Yes, you have a great idea. But the best of the best ideas can help you realise your goals only when you execute them in a step by step manner. One of the primary steps in going about executing your project is to prepare a business plan. It is important for you to understand the broader picture and how it will contribute your journey as a startup entrepreneur. It is mandatory to chalk out the details and workings of the business plan for the startup you have in your mind.
Once you reach this point, based on the type of your startup (let’s consider you have just one startup for purpose of ease), which means the industry domain it is in, go about deciding on the target audience, both for the initial stage and at a time when the operations mature. Here, you can also decide how far you intend to go and in what timeframe. The next step is to conduct market research that will give you reliable data that you can use to make future assumptions and plan realistically.
Writing a business plan essentially includes the three C’s – 1) having a concept of what the startup is all about 2) at the very outset, identifying who your customer or client will be 3) Knowing well how the cash flow in your startup will work in real time.
Few reasons why you need to write a business plan
Of course, not all startup have a business plan. In your case, you are edging to star out and you want to get your act right. For example, you are contemplating between startup A and startup B or you might be finding it hard to figure out if you want to start a brick and mortar business or go online from day one.
One of the major reasons why you need to have a well-written business plan is because investors look at business plans to evaluate if a startup is worth funding and to what extent. Also it will help you as an entrepreneur to:
- Plan: Writing down things will give you clarity, understand the scope of your startup and the time, money, resources you will need to spend.
- Evaluate ideas: You could have multiple ideas. A business plan will help you to sort out your thoughts and weigh in which one to bet on.
- Recruit: A business plan is an ideal way to communicate with your new hires and help build confidence during early stages of growth.
- Research: A good business plan will help you in taking up research in the right direction.
- Partnerships/ Collaborations: Having a clear vision about your startup can help you collaborate on equal terms and also helps you figure out if your business is a good fit for the collab.
- Competitions: You will be ready for the many business plan competitions that could throw open new vistas for your fledgling startup.
If you’re looking for a structured way to lay out your thoughts and ideas, and to share those ideas with people who can have a big impact on your success, a business plan is an excellent starting point.
Elements a Good Business Plan Needs to Have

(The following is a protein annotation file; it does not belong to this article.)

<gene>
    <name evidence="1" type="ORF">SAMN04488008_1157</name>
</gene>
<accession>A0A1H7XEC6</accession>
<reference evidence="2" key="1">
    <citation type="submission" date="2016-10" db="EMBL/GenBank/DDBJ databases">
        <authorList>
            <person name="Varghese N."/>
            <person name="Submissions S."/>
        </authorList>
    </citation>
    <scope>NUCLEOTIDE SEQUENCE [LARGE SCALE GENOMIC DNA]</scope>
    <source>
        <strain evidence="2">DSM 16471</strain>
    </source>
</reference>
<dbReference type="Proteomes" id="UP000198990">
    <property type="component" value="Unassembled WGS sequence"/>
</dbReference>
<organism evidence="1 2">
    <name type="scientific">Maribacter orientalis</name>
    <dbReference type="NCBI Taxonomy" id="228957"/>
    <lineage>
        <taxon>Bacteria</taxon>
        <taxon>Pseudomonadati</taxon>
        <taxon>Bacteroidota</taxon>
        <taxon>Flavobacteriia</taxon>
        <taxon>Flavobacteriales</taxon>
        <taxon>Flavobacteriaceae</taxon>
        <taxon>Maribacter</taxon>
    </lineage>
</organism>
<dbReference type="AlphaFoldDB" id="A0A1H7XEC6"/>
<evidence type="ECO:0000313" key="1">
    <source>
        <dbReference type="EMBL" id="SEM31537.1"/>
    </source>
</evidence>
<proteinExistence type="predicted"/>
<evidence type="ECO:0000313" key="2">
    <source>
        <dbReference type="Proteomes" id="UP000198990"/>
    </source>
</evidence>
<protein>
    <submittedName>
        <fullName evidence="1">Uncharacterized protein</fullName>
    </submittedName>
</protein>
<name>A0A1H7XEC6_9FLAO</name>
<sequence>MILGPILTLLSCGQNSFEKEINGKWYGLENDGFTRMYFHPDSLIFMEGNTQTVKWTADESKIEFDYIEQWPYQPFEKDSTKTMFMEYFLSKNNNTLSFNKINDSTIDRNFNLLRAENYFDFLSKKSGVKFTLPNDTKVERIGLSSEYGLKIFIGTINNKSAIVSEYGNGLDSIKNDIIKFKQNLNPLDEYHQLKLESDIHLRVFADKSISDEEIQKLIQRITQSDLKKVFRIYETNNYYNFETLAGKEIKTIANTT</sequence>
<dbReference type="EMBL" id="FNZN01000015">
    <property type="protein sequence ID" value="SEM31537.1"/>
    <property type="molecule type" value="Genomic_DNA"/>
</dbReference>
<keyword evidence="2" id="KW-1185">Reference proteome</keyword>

All startups are unique. They might be from the same domain, sell the same product or provide the same service, still, one has to remember that there are few functions that are common irrespective of your USP or the stage of your business.
Let’s check out the elements that are applicable to all startups:
- Have a vision and goal – List out your aspirations and goals, both short-term and long-term
- Describe your startup – This includes your business idea, competitive advantage it would have over others, brief history of your company or startup, milestones and timelines
- Industry analysis – How your startup would fare in terms of the industry it belongs to, industry dynamics, growth elements or threats you foresee in terms of the industry
- Understanding the competitor – Having a clear, unbiased analysis of competitor’s strength and weakness, strategies, barriers for market penetration, making a list of avoidable issues that might crop up
- Team – List out your strengths, team’s skill-sets, organizational charts, skills required to fill the gaps
- Operation plan – Have a clear-cut task delegation structure and capital requirement at different phases
- Marketing plan – Detailed idea of packaging techniques if it is a physical product, modes of communicating with target audience and stakeholders, pricing method
- Finances – Sales forecast, profit-loss statements, projected balance sheet, break-even analysis, business structure, unit metrics
- Contingencies and anticipated risks – Here, one must make a realistic what-if analysis and provisions for the same
- Appendices – This is quite an important element that includes supplementary proofs, documents, marketing materials used, media presence, letters of support.
Next, Format a Business Plan
A business plan can be documented in multiple ways. It can be an excel sheet, word document, a presentation or just what you jot down on a piece of paper. But a widely accepted format is PowerPoint Presentation that is easy to make and access by various stakeholders.
Following are some do’s and don’ts to format a business plan:
- Use simple language that is concise yet clear
- Do away with acronyms and jargon that may not be widely known
- Make use of tables, charts and graphics for better and easy understanding
- Have a consistent font style and size so that they are readable from the back of a medium-sized room
- Make it reader-friendly by segmenting text and using separate slides for different segments
- Use bullet points, stick to phrases instead of sentences
- Take time to make the document or presentation error-free grammatically. Use proper punctuation.